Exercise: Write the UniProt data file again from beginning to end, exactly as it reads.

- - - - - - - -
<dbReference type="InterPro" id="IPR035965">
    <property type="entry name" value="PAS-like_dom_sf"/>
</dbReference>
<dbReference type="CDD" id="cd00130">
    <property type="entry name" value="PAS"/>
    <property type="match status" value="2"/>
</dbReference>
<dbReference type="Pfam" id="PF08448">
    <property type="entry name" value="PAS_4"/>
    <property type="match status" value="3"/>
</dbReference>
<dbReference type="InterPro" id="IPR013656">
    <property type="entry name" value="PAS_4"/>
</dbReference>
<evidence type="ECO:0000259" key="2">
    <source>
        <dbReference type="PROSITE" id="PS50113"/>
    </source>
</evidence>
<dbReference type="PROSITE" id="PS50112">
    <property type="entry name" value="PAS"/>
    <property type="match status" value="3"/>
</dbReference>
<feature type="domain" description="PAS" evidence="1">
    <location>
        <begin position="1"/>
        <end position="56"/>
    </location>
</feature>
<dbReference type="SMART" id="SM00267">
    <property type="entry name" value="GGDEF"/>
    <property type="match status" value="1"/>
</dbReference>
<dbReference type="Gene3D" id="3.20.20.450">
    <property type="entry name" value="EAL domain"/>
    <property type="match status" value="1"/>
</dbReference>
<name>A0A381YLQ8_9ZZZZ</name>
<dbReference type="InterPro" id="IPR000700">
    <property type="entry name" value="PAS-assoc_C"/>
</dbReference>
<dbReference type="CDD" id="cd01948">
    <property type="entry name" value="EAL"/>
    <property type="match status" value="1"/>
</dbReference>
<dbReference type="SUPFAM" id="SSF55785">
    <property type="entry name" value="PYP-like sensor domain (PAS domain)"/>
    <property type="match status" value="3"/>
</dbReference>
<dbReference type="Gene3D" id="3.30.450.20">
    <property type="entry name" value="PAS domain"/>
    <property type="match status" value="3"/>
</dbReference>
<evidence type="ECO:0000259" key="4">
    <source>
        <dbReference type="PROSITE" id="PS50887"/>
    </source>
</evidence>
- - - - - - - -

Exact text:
<dbReference type="InterPro" id="IPR035965">
    <property type="entry name" value="PAS-like_dom_sf"/>
</dbReference>
<dbReference type="CDD" id="cd00130">
    <property type="entry name" value="PAS"/>
    <property type="match status" value="2"/>
</dbReference>
<dbReference type="Pfam" id="PF08448">
    <property type="entry name" value="PAS_4"/>
    <property type="match status" value="3"/>
</dbReference>
<dbReference type="InterPro" id="IPR013656">
    <property type="entry name" value="PAS_4"/>
</dbReference>
<evidence type="ECO:0000259" key="2">
    <source>
        <dbReference type="PROSITE" id="PS50113"/>
    </source>
</evidence>
<dbReference type="PROSITE" id="PS50112">
    <property type="entry name" value="PAS"/>
    <property type="match status" value="3"/>
</dbReference>
<feature type="domain" description="PAS" evidence="1">
    <location>
        <begin position="1"/>
        <end position="56"/>
    </location>
</feature>
<dbReference type="SMART" id="SM00267">
    <property type="entry name" value="GGDEF"/>
    <property type="match status" value="1"/>
</dbReference>
<dbReference type="Gene3D" id="3.20.20.450">
    <property type="entry name" value="EAL domain"/>
    <property type="match status" value="1"/>
</dbReference>
<name>A0A381YLQ8_9ZZZZ</name>
<dbReference type="InterPro" id="IPR000700">
    <property type="entry name" value="PAS-assoc_C"/>
</dbReference>
<dbReference type="CDD" id="cd01948">
    <property type="entry name" value="EAL"/>
    <property type="match status" value="1"/>
</dbReference>
<dbReference type="SUPFAM" id="SSF55785">
    <property type="entry name" value="PYP-like sensor domain (PAS domain)"/>
    <property type="match status" value="3"/>
</dbReference>
<dbReference type="Gene3D" id="3.30.450.20">
    <property type="entry name" value="PAS domain"/>
    <property type="match status" value="3"/>
</dbReference>
<evidence type="ECO:0000259" key="4">
    <source>
        <dbReference type="PROSITE" id="PS50887"/>
    </source>
</evidence>